It has been widely known that both solute concentration, i.e., factional effects, and stacking fault energy influence the degree of cross slip and slip planarity in face-centered-cubic alloys. Cross slip is preceded by constriction of two partial dislocations. A model is proposed for the energy required to form a constriction from two parallel partial dislocations as a function of stacking fault energy, solute concentration, atomic size misfit, and modulus mismatch. The cross slip is curtailed due to interaction of solute atoms with the partials. Both the atomic size misfit and modulus mismatch influence the local solute concentration which introduce local stresses that determine the energy needed to form the constriction. The shape of partials and the energy to form the constriction was established for stacking fault energies in the range of 10-100 mJ/m2, misfit strains in the range of 0.1-0.5, modulus mismatch levels of -1.0, and nominal solute concentrations varying from 0 to 10 at. %. In extreme cases, the constriction energy has been found to increase fourfold compared to the solute-free case. The modulus mismatch effect is important in substitutional alloys with small misfit strains (<0.1) while for interstitial solute cases the misfit strain effects dominate. The results converge to the well-known solution of Stroh in the limit of zero solute concentration.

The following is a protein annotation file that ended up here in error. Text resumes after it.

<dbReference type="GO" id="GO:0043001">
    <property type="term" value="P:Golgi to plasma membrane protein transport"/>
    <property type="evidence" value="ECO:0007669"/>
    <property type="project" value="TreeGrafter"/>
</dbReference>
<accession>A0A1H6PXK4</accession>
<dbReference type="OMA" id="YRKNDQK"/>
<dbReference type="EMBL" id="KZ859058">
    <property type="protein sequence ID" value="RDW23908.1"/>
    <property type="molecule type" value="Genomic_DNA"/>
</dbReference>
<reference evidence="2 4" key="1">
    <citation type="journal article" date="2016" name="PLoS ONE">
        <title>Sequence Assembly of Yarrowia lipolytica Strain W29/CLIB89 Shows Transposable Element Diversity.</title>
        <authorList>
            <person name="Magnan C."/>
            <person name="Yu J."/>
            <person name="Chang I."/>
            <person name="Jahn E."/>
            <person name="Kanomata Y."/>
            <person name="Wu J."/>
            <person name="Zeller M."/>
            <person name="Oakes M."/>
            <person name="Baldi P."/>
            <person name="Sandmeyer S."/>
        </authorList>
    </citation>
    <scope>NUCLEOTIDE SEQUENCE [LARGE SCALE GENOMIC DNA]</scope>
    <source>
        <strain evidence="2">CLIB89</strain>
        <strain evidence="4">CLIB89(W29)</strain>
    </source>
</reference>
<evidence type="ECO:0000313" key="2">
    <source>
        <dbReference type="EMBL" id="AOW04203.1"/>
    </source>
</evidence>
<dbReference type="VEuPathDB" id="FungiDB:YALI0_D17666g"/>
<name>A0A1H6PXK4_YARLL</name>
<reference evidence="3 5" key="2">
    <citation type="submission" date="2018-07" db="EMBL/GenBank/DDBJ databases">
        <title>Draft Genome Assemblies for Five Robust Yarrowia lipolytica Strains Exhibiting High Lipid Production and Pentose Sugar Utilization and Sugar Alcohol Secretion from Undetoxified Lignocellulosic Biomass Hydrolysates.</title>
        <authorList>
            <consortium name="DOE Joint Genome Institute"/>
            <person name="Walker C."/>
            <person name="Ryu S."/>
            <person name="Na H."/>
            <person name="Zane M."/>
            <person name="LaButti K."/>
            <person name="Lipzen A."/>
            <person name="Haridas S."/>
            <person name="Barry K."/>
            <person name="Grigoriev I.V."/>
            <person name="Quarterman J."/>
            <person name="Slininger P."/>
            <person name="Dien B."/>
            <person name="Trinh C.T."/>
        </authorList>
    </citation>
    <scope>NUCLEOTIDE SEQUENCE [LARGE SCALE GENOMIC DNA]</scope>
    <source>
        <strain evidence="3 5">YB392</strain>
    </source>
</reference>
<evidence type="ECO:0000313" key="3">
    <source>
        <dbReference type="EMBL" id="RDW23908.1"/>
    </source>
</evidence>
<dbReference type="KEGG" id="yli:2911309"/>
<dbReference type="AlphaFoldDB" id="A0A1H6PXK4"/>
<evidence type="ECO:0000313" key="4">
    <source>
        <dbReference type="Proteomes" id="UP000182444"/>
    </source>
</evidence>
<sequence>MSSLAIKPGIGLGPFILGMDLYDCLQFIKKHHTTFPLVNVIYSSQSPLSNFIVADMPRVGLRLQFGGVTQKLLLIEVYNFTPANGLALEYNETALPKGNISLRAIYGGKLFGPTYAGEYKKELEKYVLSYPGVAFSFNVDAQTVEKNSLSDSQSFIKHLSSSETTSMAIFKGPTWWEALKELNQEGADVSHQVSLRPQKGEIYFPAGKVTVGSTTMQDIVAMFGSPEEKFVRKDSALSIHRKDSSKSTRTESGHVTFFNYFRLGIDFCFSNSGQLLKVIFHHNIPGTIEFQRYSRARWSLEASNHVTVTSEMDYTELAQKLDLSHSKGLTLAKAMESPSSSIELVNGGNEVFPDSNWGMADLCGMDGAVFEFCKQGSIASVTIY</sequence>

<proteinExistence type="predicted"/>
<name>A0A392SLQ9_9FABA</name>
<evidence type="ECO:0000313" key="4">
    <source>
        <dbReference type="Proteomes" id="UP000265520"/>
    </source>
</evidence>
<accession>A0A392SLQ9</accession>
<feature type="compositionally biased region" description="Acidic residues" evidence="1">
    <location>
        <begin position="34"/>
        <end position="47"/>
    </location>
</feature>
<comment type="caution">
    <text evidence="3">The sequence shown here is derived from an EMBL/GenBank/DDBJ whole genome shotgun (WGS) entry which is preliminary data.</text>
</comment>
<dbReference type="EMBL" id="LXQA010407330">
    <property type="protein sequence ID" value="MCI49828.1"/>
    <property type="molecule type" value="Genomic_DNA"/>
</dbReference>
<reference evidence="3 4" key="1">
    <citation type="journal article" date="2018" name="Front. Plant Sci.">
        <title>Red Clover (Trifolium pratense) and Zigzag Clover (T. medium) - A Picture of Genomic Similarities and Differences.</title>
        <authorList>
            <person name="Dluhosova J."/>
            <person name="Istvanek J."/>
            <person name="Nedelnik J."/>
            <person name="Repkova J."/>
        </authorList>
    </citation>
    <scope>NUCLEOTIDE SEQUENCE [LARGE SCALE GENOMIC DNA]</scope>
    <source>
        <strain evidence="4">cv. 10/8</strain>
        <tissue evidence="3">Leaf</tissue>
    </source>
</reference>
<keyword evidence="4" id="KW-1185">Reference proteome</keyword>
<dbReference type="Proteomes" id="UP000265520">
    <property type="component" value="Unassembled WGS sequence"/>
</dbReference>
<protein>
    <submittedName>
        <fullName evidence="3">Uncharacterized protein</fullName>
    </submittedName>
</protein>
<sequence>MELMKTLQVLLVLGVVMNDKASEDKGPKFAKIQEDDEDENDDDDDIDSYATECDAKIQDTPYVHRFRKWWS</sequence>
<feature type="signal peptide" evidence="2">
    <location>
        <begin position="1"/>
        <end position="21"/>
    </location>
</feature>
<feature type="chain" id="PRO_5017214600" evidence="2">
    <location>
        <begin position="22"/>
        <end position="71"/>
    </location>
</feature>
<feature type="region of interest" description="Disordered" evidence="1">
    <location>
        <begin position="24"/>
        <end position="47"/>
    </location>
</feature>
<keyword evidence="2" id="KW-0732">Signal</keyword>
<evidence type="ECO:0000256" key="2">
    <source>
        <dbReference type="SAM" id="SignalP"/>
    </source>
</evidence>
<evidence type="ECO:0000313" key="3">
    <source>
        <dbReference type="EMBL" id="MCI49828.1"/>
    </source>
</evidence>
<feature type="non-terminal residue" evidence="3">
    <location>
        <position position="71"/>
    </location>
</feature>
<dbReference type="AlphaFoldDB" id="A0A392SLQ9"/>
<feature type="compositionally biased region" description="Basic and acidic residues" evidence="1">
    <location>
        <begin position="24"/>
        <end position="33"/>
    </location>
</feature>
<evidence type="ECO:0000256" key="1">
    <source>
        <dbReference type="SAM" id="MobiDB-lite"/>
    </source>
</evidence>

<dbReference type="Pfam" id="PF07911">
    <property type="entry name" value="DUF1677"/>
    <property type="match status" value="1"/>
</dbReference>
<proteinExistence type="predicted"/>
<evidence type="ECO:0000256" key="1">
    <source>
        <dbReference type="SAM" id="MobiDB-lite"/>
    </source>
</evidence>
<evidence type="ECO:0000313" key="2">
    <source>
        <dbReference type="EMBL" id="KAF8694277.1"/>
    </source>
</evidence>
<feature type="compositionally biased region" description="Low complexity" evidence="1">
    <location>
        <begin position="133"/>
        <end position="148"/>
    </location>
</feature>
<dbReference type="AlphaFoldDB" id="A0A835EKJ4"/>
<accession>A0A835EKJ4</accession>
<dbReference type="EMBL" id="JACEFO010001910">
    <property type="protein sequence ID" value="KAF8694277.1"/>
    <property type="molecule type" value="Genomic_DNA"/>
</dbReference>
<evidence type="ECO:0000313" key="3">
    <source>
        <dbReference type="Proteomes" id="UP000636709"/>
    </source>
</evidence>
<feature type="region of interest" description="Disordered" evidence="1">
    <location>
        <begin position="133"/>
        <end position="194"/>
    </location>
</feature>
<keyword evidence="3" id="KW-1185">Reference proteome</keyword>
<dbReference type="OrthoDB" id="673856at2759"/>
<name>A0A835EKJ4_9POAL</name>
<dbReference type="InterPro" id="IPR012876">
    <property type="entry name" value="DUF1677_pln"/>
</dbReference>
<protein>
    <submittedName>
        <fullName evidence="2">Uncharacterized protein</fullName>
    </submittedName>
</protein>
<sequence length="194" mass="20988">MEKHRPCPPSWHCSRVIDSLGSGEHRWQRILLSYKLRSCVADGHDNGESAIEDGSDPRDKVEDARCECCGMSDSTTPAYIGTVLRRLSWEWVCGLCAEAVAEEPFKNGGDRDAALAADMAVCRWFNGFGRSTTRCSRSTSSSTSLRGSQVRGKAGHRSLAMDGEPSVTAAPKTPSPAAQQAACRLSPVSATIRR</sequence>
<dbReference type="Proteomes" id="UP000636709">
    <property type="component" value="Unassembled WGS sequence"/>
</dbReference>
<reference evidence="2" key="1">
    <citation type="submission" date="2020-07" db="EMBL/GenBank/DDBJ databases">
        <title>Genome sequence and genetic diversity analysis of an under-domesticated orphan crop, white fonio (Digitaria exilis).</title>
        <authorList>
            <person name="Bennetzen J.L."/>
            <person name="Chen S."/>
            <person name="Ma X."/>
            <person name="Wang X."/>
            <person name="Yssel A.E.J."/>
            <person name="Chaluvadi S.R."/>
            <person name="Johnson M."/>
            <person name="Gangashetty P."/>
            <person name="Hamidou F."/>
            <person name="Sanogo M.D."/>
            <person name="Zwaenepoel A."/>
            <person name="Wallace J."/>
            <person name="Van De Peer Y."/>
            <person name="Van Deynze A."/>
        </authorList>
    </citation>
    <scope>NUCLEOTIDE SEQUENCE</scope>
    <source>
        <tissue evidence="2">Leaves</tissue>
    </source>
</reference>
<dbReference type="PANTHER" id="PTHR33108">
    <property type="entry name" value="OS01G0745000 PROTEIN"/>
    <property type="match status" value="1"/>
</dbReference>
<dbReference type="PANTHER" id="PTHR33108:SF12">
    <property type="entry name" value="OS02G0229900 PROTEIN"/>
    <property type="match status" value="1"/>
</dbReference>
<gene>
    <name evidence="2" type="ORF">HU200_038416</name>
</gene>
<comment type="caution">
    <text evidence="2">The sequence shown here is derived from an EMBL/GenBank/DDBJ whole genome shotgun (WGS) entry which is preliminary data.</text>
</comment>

ASJC Scopus subject areas
- Physics and Astronomy(all)